Prevalence of Electricity Theft among Households in Lagos State, Nigeria

Authors

  • M. O Obafemi
  • Ebenezer A. Oluwole Forestry Research Institute of Nigeria, Federal College of Wildlife Management, New Bussa, NIGERIA
  • T. E Omoniyi Department of Wood Products Engineering, University of Ibadan, NIGERIA
  • P.N. Meduna Forestry Research Institute of Nigeria, Federal College of Wildlife Management, New Bussa, NIGERIA
  • A.S. Alaye Forestry Research Institute of Nigeria, Federal College of Wildlife Management, New Bussa, NIGERIA

Keywords:

Electricity theft, Electric power utility, Anti-Electricity Theft Laws, Electricity tariff

Abstract

Power outages and blackouts have continued to characterize household electricity supply despite the desire of Nigerians to have improved quality of electricity supply. Nigeria has an installed electric power capacity of 12,500MW but power sent out daily as at the end of June 2019 was 3,419MW. This is 200kWh per capita, which is a fraction of 4,229kWh per capita for South Africa. Worst still, Nigerians have only 59.3% access to electricity and those connected to the grid face extensive power interruptions. Attainment of stable and reliable electricity supply requires three basic dimensions: technicalities, organisational structures and reduction of Electricity Theft (ET) to the barest minimum. Previous studies have focussed more on the technical and organisational requirements than on issues bothering on ET and its resultant effects on stable electricity supply. Therefore, this study investigated the prevalence of ET among households in Lagos State, Nigeria. A self-constructed structured questionnaire focusing on demographic characteristics and prevalence of ET was purposively administered to 580 households (area of franchise under Ikeja Electric Plc. = 330, under Eko Electricity Distribution Company = 250), using the statistical sample size determination formula. Descriptive and inferential statistics was used to identify and analyse prevalence of ET among households. The extensive Electricity theft among households in Lagos State, Nigeria, was exacerbated by weak enforcement of anti-electricity theft laws with severe consequences on the entire electric power value chain. Strengthening institutions for enforcement and application of anti-electricity theft laws is recommended to mitigate the problem.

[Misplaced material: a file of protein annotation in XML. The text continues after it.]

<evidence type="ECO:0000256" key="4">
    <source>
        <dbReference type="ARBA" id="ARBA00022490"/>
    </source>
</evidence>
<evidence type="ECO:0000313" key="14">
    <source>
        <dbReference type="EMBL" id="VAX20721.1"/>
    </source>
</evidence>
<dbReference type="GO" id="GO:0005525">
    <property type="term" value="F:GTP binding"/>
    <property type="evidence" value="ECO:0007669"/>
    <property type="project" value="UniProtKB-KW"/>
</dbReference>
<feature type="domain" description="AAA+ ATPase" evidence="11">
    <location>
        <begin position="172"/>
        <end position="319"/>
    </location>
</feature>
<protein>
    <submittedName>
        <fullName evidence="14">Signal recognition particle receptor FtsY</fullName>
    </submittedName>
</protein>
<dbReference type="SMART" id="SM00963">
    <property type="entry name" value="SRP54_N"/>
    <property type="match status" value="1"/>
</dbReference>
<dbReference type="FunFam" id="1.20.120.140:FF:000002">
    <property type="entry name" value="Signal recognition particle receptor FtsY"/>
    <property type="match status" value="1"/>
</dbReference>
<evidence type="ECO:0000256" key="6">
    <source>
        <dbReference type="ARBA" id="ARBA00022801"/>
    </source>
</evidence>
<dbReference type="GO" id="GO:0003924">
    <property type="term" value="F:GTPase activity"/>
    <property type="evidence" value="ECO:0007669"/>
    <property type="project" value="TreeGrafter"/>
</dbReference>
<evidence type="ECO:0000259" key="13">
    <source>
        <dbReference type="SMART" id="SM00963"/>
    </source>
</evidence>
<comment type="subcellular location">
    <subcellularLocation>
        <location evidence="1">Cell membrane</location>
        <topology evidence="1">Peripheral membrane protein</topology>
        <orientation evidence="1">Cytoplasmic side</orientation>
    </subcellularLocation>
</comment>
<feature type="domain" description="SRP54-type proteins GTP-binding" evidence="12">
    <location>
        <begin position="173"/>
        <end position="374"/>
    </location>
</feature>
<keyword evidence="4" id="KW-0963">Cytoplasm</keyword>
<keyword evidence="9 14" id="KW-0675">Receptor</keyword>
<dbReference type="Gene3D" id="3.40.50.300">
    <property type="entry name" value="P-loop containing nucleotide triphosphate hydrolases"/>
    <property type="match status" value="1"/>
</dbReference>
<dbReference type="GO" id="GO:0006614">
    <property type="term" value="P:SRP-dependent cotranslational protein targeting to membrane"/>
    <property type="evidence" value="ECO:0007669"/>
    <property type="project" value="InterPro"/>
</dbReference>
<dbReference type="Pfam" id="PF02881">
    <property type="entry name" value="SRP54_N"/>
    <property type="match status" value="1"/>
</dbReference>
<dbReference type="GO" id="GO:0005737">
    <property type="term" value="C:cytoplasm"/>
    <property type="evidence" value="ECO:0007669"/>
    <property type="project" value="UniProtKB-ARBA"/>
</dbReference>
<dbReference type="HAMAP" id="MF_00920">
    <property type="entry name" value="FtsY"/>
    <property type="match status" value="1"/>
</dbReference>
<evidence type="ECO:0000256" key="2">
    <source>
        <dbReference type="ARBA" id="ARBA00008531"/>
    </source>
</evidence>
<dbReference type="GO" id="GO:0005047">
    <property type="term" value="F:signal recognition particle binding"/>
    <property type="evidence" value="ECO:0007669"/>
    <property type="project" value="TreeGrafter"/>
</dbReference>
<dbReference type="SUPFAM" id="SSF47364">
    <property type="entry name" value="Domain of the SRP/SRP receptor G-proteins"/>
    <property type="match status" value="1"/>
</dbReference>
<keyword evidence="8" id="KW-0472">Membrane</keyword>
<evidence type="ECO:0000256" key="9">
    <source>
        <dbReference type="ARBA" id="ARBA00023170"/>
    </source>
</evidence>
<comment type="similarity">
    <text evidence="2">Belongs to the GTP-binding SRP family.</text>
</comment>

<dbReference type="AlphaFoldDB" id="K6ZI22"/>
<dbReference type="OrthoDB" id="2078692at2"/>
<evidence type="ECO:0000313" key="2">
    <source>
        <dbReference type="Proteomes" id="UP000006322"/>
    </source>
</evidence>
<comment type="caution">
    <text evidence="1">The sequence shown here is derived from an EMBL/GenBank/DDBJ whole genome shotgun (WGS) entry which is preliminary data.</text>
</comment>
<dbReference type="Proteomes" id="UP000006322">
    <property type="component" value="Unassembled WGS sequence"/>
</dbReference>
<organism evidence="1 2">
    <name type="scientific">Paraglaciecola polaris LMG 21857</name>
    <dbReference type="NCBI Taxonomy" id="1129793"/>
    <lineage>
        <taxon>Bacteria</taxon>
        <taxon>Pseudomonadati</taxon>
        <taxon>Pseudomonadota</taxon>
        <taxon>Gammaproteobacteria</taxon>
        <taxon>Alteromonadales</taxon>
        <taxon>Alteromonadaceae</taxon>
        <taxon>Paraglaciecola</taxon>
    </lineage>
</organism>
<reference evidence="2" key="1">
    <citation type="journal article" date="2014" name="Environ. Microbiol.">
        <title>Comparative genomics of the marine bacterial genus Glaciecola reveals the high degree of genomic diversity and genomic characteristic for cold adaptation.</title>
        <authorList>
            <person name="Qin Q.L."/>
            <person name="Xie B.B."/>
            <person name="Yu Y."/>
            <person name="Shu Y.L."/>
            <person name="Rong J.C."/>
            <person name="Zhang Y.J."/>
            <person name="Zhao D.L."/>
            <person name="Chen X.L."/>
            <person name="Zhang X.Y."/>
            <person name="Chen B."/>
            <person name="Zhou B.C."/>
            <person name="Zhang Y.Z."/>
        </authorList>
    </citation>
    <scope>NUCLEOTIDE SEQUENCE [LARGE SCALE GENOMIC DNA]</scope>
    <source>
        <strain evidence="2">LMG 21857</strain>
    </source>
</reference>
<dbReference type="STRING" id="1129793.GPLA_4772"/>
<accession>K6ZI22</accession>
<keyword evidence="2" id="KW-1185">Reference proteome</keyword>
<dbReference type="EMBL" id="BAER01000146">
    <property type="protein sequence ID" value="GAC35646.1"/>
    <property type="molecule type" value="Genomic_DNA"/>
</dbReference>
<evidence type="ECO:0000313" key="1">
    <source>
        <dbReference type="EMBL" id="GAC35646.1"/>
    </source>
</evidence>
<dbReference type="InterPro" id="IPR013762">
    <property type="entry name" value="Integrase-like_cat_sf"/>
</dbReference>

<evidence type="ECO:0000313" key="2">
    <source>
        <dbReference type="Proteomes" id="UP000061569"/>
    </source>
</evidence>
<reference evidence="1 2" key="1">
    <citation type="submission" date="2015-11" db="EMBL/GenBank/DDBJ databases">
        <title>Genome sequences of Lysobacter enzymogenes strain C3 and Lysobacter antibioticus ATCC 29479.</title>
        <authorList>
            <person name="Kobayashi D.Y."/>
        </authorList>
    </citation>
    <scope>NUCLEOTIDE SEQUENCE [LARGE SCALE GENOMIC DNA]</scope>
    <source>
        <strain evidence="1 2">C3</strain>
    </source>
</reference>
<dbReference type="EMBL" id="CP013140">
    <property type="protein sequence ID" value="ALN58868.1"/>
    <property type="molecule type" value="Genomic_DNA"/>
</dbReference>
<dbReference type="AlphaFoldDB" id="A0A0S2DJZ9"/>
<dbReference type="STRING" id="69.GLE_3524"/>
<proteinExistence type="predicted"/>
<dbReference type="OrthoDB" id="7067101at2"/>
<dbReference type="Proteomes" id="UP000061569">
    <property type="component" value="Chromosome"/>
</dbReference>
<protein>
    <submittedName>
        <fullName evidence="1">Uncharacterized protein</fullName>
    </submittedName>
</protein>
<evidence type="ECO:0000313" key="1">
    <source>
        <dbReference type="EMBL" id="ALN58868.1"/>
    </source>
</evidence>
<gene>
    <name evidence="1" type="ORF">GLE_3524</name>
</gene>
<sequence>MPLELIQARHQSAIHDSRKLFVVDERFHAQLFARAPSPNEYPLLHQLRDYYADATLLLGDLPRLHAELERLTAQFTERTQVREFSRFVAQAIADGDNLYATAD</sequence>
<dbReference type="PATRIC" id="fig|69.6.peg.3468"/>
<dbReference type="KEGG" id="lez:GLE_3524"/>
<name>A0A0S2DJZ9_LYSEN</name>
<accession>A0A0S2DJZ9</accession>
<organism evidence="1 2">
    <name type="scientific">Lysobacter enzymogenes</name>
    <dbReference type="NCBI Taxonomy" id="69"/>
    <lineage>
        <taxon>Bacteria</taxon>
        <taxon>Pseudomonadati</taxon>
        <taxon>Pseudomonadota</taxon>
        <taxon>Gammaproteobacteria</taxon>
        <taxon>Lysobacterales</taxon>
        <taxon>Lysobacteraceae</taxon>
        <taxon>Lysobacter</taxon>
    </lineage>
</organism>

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Published

2021-11-01

Issue

Section

Computer, Telecommunications, Software, Electrical & Electronics Engineering